How To Care For Rubber Plants
Ficus Elastica aka Rubber Plant/Rubber Tree
Rubber Plants (Ficus Elastica) are part of the Moraceae family and are native to eastern parts of South and Southeast Asia. Rubber Plants come in a variety of different colours and patterns ranging from greens to variegated with pinks. They have large, glossy leaves and can grow up to 25+ feet when grown outdoors.
Ficus Elastica are a great beginner plant as they’re easy to care for and will thrive in bright indirect light while maintaining a moderate humidity. However, be sure to keep this plant away from pets and children as it contains a white sap that is mildly toxic.
Rubber Plant Quick Overview
|Full Size||Between 6 and 10 feet tall|
|Light||Bright filtered light|
|Temperature||Between 65 to 80˚F|
(18 to 27˚C)
The mature size of a Rubber Plant can be upwards of 50-100 feet in height. When grown indoors, you can expect it to reach about 6-10 feet in height. The leaves of a Rubber Plant can reach up to 8-12 inches in length. In the correct conditions, Rubber Plants can grow quite fast. Regular pruning will help to keep your plant at a height that best suits you. You can then keep those cutting to propagate into a new plant.
Rubber Plants will grow best when in bright indirect lighting. This plant requires about 6-8 hours of bright light a day. However, these plants can sometimes tolerate lower light conditions. A sign that your Rubber Plant isn’t receiving enough light is if the plant becomes leggy, loses its luster and/or lower leaves are falling off. This can be resolved by moving it to a spot where it will receive brighter light.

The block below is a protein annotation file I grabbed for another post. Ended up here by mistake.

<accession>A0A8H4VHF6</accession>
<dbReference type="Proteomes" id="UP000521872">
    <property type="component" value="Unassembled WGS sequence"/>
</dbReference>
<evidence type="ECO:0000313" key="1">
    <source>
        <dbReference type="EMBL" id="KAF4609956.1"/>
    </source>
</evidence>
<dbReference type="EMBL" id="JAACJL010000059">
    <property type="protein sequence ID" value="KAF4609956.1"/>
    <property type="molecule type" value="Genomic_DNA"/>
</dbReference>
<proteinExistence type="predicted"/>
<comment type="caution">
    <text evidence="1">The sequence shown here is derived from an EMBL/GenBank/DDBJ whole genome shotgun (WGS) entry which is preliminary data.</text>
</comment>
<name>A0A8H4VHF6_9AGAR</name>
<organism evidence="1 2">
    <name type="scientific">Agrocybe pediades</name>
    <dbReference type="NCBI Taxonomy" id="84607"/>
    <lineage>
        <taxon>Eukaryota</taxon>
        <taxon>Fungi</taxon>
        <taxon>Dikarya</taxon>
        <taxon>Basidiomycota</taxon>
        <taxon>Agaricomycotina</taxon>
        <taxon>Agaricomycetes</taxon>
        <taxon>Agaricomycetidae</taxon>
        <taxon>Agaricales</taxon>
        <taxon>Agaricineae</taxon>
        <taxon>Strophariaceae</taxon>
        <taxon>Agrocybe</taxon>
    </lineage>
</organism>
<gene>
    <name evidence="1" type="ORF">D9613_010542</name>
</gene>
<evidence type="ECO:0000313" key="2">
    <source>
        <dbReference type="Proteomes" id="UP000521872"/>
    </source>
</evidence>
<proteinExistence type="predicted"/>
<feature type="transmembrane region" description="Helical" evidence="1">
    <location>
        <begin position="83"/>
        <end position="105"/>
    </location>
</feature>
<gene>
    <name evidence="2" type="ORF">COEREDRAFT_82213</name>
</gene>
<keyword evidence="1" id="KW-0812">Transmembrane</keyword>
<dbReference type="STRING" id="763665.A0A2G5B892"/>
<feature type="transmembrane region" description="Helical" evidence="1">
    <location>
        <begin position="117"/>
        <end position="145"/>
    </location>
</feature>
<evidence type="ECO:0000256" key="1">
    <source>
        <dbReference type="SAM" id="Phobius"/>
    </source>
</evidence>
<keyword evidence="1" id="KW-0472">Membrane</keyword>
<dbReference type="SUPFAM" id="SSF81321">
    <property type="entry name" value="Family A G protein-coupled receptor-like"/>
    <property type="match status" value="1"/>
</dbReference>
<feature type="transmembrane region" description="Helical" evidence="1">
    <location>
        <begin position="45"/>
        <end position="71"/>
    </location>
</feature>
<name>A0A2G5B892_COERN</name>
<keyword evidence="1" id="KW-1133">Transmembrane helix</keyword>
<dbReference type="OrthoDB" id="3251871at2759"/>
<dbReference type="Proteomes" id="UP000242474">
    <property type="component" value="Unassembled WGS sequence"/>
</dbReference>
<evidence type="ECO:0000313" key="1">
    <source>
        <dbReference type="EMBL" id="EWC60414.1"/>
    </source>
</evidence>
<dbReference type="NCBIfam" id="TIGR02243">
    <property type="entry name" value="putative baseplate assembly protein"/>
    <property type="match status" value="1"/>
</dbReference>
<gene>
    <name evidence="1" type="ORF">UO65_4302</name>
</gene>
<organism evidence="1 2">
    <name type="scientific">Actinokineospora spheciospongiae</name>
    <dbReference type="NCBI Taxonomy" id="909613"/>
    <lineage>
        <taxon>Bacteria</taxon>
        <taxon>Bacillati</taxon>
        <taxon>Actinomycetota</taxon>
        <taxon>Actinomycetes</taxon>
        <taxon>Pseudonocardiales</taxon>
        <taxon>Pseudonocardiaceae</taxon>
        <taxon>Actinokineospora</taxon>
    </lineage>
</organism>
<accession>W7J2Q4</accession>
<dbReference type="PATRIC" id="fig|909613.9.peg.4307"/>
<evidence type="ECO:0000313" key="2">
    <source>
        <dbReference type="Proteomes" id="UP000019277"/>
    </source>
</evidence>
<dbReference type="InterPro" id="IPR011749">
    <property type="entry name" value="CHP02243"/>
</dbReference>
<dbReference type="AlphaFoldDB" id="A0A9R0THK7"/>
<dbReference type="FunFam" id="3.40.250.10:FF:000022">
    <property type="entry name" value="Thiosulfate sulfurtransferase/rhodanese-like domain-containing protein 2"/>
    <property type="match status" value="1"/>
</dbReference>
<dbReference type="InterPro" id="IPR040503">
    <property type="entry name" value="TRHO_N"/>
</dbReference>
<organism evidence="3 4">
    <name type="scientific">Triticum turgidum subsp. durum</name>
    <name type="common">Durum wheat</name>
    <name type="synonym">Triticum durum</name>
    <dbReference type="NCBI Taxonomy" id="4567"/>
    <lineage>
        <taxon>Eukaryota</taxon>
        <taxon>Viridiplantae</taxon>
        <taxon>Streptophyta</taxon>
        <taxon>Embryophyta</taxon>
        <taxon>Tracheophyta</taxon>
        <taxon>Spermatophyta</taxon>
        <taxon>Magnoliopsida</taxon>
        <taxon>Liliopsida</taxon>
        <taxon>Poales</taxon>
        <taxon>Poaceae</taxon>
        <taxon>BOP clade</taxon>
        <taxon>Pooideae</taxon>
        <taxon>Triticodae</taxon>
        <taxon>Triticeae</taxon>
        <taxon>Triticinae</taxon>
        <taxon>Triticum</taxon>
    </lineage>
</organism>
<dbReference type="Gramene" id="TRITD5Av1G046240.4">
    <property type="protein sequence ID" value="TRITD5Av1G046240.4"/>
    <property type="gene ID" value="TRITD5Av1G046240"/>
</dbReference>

Rubber Plants can be conditioned to live in full sun. The process of light conditioning is called hardening. This can be done successfully by gradually introducing your plant to more and more light, whilst increasing duration of sun exposure. Be sure to slowly acclimate your plant to avoid sun damage. A sign that your Rubber Plant has received too much direct light is scorched leaves.
Adding a blind or curtain to your window will help to defuse the harsh sunlight to avoid burning the plants foliage. Alternatively, if you can’t seem to find that perfect spot in your home, you can always use grow lights. Just like direct sunlight, if your plant is sitting too close to the grow lights, they will burn the foliage. Keeping a safe distance of at least 60cm between your plant and the light will avoid any trouble.